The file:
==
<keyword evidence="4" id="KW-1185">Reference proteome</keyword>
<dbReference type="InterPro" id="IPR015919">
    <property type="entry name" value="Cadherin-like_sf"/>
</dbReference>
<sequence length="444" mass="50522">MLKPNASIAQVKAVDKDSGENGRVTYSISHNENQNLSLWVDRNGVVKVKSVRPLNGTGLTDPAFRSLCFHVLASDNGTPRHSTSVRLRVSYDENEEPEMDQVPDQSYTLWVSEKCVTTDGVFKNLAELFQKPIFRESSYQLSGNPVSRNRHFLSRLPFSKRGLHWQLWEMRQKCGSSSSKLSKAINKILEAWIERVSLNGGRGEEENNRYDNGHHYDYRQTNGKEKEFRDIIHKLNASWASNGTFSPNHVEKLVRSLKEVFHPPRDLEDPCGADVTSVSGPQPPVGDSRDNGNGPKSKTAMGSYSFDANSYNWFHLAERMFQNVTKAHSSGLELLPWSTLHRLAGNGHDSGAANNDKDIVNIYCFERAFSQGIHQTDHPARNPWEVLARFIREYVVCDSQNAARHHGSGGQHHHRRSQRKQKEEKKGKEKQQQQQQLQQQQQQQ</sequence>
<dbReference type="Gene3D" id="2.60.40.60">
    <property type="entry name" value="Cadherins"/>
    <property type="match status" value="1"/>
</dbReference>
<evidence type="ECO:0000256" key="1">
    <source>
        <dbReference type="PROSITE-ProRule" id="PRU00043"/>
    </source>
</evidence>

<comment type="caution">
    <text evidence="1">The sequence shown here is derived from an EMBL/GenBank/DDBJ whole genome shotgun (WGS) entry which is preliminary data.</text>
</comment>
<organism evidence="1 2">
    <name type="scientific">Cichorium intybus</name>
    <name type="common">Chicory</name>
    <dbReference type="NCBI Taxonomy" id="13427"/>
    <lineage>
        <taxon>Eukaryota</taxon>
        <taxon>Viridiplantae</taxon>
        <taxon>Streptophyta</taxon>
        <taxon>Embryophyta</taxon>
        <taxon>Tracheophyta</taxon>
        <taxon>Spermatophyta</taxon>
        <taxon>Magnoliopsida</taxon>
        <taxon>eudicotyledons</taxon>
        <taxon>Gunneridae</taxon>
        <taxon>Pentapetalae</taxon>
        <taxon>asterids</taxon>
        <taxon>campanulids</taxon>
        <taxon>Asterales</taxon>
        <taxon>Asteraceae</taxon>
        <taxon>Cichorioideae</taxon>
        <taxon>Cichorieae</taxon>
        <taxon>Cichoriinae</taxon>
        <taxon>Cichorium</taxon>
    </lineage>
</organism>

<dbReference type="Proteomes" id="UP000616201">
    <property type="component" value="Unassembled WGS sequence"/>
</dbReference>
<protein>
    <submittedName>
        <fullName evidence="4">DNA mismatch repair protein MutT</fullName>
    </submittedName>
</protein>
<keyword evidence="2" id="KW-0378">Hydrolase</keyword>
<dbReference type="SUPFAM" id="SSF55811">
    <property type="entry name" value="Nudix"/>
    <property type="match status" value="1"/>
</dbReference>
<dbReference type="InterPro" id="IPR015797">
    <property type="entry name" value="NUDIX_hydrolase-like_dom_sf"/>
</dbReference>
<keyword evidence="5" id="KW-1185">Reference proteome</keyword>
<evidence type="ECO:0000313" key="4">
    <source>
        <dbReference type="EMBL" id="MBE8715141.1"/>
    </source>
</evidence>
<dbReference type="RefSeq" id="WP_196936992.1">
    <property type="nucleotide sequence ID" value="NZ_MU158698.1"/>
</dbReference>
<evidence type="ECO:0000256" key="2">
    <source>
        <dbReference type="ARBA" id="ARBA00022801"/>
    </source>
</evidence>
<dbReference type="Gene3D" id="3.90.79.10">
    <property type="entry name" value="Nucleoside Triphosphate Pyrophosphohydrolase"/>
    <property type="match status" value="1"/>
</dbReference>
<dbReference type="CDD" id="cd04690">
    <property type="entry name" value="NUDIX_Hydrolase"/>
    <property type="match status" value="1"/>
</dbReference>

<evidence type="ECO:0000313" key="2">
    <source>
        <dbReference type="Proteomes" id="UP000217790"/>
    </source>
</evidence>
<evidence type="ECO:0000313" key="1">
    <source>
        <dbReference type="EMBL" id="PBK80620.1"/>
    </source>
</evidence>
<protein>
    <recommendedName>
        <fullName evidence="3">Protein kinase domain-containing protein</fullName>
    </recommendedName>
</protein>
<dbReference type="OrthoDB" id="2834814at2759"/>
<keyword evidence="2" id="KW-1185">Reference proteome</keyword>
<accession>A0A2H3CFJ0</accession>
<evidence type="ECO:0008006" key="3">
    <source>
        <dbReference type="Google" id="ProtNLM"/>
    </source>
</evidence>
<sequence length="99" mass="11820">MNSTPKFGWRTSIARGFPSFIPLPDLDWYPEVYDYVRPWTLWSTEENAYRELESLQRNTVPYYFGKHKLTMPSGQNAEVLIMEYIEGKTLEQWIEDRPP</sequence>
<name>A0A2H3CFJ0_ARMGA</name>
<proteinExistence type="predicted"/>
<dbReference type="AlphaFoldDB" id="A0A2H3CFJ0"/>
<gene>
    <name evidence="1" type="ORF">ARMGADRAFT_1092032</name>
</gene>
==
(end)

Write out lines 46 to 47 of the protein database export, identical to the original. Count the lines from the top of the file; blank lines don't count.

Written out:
<protein>
    <submittedName>